Marvelous Margate – part 1

Margate old town Revisiting the past is always interesting and I’ve just spent a week doing just that. And what a joy it has been. Maybe this summer’s sunshine has put an unusual gloss on everything but a sunny week down on the Kent coast has been totally glorious. Great food, wonderful walks, interesting culture, and lots and lots of memories created a potent and unexpected mix that made for a really relaxing and special holiday. And I can’t wait to go back to discover even more.

I’m a Kent girl – born in Ramsgate over half a century ago (blimey, it’s a bit frightening writing those words!), I spent most of my childhood summers and more at my grandfather’s house in Westbrook on the edge of Margate. Now my sister (who was born in Margate itself) has a holiday house in the area, and as a family we are taking full advantage of the opportunity to revisit old haunts and also discover some of the exciting developments happening in the area. What’s really wonderful, after years and years of depressing visits, is to watch the phoenix slowly emerging from the ruins. It’s a slow tortuous process, and as the recent news on seaside sink towns attested, not a straightforward one but I love the place and watching it fight back is very satisfying.

So here are a few reasons to go there now in the sunshine, maybe for the Bank Holiday weekend.

Turner Contemporary Margate

The Turner Contemporary from the sea

Top of my list, the really wonderful Turner Contemporary Gallery, designed by Stirling Prize winner David Chipperfield Architects. Built on the site where Turner stayed in a boarding house, looking out over the harbour and bay with all the magnificence of those north facing huge skies he loved, it is not only a really satisfying building but has a great cafe serving local food to a high standard (bacon sandwiches and good coffee for breakfast/tea and cake for pm visits!). And since opening in April 2011, it has also hosted some great exhibitions . I thought when I visited the opening show of Turner watercolours and works around the theme of the elements that they would never match the glory of his genius.

Lavender and orange cake and builder's tea

Wonderful lavender and orange cake and builders’ tea

But the current show Curiosity: Art and the Pleasures of Knowing is a fascinating oddity of a totally different nature. Inspired by the great collectors of the 17th century who mixed science and art, ancient and modern, it is an eccentric blend of old and new, that turns the mind inside out and made me question all kinds of things I take for granted. I visited it twice and could go back again, fascinated by everything from the Leonardo sketches to the oddly compulsive taxidermy ‘animal’ at the entrance to the collection of polished mica.  The displays made me question my assumptions about what I thought art was, and made me see things afresh – always good for the brain! And the section I would go back to again and again were the Turner bird study watercolours  done as a commission for a private catalogue, and completely charming and beautiful in their delicacy. The owl and peacock head stood out but all were worthy of close study. It closes on September 15th and I hope to go back before then. A tip we got from the helpful staff was to go at 4pm when the gallery is at its quietest!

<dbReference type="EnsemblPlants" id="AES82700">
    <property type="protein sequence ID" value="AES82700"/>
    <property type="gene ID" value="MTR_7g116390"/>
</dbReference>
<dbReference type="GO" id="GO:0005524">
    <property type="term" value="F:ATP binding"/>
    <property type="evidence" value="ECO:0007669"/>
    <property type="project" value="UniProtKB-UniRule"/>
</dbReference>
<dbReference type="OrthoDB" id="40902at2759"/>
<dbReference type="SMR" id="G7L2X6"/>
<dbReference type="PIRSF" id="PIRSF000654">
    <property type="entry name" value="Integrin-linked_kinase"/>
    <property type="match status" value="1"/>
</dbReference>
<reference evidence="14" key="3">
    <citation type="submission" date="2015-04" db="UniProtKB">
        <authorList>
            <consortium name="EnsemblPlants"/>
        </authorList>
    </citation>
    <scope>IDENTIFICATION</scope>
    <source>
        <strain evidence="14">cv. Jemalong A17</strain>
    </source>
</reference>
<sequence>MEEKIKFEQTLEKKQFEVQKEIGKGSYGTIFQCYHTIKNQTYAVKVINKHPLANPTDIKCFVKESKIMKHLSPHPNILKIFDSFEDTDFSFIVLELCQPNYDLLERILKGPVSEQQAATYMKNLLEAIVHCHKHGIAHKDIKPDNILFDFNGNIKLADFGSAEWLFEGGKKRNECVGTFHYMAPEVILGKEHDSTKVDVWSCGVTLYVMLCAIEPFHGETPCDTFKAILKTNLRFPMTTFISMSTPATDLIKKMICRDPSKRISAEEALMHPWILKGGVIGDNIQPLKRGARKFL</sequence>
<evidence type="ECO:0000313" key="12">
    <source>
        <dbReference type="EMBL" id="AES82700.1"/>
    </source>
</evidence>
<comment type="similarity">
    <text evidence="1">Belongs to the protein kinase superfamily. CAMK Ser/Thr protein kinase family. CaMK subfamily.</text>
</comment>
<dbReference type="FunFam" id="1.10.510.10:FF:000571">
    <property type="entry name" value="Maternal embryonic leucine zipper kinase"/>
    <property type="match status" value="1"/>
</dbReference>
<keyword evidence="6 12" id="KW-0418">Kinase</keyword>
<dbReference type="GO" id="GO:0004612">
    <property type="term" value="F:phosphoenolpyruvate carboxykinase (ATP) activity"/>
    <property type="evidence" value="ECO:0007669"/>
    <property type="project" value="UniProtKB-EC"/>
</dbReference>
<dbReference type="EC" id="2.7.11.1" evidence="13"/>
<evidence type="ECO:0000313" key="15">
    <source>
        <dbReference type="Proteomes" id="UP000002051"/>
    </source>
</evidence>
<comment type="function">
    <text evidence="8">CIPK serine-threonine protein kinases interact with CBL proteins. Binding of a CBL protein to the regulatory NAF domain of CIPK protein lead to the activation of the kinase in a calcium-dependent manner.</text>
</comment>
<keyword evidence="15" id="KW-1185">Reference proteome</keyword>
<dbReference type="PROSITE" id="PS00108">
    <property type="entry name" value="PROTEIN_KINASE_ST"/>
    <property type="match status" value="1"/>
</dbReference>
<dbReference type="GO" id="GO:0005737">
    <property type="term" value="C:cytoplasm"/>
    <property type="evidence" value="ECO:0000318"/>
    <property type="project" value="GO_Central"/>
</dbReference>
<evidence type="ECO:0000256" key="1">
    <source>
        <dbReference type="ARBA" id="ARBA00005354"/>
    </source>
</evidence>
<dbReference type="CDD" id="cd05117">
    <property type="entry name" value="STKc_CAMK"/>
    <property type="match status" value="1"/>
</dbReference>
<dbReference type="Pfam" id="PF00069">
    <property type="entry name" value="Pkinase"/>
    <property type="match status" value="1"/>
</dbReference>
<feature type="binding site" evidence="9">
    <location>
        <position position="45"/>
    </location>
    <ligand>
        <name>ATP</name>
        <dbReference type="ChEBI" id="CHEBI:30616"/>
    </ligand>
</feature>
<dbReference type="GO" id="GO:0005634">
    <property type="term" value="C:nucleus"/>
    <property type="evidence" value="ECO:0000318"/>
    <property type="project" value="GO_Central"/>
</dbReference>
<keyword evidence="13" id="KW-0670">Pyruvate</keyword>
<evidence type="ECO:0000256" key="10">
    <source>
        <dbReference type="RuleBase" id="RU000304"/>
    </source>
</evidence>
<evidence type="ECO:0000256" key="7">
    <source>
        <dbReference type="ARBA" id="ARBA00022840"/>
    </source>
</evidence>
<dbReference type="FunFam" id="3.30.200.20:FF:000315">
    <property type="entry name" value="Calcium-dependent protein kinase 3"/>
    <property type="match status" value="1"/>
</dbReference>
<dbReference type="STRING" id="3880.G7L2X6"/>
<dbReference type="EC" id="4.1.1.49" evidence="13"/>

Conversation piece: III

Juan Munoz’ wonderful but creepy bronze sculptures

Downstairs from the exhibition in the main lobby is a collection of sculptures that is just as compulsive and fascinating, Conversation Piece: III by Juan Munoz. These bronze figures, slightly smaller than life sized and inspired by the court paintings of the Spanish royal family by Velasquez (Las Meninas is one of my favourites), are grouped in front of the huge glass windows looking out over the North Sea. Sinister yet oddly charming, they reminded me of  those Dr Who creatures who at first seem benign but the more you look at them the creepier they become. We were sure that they must be like the scary angels who move only when you blink, and the assistants in the gallery confirmed our suspicions by saying that they all thought they moved around when no one was looking, with the group that all stand near one another to the left moving over to chat to the sole figure on the other side of the gallery. I couldn’t resist them and had to keep going back to walk around them and wonder.

Conversation piece

OLYMPUS DIGITAL CAMERAConversation pieceLook out for my next post on the restaurants and pubs I have been delighted to discover in the area. And for memories of some of my family history which I revisited at the Margate Museum – where in 1964, when what is now the museum was the magistrate’s court, my grandfather, local magistrate Dr George Simpson, achieved notoriety for locking up overnight those he termed ‘sawdust caesars’ – mods who had rioted in the town.

About marygwynn

Food writer, traveller, grower, picker, gatherer, cook...oh and still a busy mum
This entry was posted in Kent, Places and tagged , , , , , . Bookmark the permalink.

2 Responses to Marvelous Margate – part 1

  1. Professor Shane Blackman says:

    Dear Mary, I am a university lecturer at Canterbury Christ Church University, would it be possible to pass on to me some biographical detail about your grandfather Dr. George Simpson. Do you have a photograph of him. I look forward to hearing from you, Professor Shane Blackman

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